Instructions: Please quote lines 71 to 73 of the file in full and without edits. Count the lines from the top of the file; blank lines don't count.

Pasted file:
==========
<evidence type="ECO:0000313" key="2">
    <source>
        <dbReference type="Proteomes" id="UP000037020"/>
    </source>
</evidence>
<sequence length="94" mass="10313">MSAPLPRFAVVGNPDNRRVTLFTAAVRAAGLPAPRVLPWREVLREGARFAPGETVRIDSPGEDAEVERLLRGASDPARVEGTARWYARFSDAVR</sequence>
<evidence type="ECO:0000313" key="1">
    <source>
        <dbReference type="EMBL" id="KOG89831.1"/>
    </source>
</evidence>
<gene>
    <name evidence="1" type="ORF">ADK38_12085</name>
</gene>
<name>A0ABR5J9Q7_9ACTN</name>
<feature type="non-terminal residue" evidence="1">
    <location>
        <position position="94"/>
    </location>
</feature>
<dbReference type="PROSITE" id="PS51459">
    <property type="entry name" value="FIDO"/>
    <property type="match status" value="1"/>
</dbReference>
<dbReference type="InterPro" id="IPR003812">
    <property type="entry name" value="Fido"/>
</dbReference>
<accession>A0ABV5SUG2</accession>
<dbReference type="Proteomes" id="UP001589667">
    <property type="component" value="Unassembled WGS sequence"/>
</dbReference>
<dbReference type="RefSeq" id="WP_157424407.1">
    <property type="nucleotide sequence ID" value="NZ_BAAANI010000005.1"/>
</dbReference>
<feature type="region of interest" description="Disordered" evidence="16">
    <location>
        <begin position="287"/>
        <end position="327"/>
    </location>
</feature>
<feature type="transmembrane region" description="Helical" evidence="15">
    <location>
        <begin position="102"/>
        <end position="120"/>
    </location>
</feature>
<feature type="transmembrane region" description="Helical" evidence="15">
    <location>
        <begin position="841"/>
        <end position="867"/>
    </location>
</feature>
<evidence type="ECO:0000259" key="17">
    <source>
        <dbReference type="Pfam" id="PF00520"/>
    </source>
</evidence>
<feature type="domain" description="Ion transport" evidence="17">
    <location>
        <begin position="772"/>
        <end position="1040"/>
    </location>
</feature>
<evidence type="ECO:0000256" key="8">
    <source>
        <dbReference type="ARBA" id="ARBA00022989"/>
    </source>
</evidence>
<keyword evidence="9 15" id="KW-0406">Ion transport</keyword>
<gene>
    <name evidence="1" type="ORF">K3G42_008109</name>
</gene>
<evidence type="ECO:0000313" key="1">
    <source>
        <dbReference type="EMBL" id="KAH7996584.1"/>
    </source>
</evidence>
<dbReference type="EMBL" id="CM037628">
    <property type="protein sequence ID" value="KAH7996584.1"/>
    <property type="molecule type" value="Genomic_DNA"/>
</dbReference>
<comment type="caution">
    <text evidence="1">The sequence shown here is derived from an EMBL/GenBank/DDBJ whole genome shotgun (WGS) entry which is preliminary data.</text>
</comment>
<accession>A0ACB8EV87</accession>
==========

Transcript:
    <name evidence="1" type="ORF">K3G42_008109</name>
</gene>
<evidence type="ECO:0000313" key="1">